9. The VPR's action added another dimension to the entire problem of the Many observers had believed that underlying anti-US feeling hadey factor in the incidents, with prisoner exchange and governmental embarrassment being valuable side benefits. With the kidnaping of the Japanese, no foreign official in any Latincountry could feel completely secure,where the new demands threatened to stretch security forces beyond their capabilities.

10. riefatin American terrorists struck again in widely separated incidents during the last week in March, Onarch the US Air Attache in the Dominican Republic was kidnaped. His abductors demanded that more thanrisoners be released^ Moreover, they were to be set free within the country, not, as in previouslown to Mexico. The Dominican Government, however,to comply completely with the demands and on flying the prisoners out of the country.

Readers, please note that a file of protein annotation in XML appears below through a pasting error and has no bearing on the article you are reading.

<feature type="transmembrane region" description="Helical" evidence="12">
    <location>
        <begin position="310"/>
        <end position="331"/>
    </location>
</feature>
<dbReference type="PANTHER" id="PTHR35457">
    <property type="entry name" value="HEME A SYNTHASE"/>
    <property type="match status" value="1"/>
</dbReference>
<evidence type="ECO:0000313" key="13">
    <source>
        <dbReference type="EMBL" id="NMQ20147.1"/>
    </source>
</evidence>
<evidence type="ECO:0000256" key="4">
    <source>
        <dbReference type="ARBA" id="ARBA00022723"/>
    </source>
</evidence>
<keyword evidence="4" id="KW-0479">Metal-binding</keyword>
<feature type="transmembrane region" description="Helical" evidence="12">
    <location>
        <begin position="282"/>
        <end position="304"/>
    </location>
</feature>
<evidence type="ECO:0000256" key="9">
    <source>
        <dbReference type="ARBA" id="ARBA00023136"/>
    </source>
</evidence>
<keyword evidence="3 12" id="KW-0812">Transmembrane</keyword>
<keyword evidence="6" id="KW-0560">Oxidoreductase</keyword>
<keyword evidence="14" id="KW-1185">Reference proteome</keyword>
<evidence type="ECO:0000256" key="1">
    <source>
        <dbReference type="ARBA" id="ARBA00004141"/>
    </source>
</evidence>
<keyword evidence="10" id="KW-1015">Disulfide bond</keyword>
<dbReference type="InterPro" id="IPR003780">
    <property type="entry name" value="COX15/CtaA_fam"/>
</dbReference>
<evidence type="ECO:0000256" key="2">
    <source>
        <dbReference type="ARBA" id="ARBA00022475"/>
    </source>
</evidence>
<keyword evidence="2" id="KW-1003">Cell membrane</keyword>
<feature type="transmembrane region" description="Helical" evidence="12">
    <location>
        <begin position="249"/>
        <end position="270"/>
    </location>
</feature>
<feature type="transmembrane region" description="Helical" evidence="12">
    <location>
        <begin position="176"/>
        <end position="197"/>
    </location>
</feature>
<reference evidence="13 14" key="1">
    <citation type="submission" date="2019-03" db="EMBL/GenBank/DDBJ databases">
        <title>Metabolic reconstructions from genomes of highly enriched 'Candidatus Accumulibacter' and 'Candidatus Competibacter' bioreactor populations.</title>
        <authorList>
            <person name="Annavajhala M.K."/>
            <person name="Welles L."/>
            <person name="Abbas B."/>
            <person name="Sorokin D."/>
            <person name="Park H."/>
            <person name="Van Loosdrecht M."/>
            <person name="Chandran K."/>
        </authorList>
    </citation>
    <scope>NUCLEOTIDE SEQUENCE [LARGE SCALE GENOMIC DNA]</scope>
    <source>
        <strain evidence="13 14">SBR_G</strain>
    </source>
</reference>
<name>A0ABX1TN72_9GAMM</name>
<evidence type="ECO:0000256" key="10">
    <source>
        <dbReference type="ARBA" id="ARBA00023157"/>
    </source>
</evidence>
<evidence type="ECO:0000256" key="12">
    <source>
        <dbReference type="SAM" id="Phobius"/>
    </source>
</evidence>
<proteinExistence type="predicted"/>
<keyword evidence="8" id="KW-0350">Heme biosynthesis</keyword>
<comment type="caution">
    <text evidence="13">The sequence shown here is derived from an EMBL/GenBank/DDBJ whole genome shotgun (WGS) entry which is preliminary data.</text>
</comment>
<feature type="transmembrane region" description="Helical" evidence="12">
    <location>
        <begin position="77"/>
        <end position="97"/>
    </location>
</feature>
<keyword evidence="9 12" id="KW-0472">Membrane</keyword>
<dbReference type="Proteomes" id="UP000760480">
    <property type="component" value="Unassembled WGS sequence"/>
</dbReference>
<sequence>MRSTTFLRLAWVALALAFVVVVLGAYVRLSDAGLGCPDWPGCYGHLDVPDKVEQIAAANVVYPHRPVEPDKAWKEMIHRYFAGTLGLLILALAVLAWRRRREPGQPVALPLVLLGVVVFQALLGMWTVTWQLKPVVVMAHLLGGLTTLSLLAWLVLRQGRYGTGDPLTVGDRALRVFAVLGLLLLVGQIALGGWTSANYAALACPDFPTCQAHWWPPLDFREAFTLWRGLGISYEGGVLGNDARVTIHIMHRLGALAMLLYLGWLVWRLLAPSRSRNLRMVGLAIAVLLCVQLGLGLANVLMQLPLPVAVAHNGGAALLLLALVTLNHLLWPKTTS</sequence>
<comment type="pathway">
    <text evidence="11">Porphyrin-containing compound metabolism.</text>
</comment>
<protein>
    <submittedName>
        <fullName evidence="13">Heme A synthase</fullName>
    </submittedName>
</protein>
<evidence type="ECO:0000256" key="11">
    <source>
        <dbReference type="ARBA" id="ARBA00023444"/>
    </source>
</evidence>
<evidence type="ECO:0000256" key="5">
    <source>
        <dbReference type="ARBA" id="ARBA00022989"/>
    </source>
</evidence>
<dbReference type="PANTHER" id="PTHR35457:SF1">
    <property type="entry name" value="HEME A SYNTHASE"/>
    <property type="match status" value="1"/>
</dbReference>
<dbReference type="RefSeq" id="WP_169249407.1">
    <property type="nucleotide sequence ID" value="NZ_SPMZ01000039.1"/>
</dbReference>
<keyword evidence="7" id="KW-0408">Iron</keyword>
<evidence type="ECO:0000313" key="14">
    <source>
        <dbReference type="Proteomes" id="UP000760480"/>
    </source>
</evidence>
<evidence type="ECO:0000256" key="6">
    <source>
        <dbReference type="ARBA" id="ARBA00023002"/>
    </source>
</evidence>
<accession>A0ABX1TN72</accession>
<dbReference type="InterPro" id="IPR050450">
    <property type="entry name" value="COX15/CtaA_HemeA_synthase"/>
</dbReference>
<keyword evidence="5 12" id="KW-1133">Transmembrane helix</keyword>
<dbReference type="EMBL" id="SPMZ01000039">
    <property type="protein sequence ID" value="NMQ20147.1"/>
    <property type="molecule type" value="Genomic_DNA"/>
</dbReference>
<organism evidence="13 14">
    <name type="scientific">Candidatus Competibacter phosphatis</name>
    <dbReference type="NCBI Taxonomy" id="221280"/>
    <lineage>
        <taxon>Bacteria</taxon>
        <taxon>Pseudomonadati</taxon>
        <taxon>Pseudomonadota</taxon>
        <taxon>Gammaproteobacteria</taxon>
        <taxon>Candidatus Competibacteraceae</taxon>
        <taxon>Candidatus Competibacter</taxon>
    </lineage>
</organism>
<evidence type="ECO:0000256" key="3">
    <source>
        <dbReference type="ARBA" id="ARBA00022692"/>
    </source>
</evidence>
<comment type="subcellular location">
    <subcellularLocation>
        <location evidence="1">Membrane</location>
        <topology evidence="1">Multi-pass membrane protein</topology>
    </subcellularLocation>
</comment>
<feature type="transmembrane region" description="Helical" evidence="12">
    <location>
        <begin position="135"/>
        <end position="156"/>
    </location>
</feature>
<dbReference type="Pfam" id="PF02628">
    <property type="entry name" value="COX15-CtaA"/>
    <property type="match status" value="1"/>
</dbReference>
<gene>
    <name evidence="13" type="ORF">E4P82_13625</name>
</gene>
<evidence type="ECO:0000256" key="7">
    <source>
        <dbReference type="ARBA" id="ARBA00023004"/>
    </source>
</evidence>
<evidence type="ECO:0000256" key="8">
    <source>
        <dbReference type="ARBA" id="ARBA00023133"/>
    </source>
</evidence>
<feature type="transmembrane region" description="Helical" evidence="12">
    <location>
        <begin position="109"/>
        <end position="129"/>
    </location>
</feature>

11. Onarch the FAR again entered the kidnaping business, seizing the West GermanKarl von Spreti, in Guatemala City. Theydemanded the release ofrisonersansom The government, under strong pressure from the armed forces, refused to deal with the terrorists. pril the ambassador was murdered. This was the first instance of murderostage, and Germany has threatened to break diplomatic relations with Guatemala. This action by the FAR could have serious effects for tho gov-ernment--even to the point of Mendez' ouster unless he takes stem repressive measures against the extreme leftists. In desperation, the terrorists may well soon attempt other abductions, particularly against US officials. The Swiss ambassador has already been threatened*

4 April terrorists in Portotried to kidnap the principal officerUS Consulate. The official was shot, butto escape his assailants. The attemptmade by the extreme leftistVanguard-Palmares.

Governmental Reaction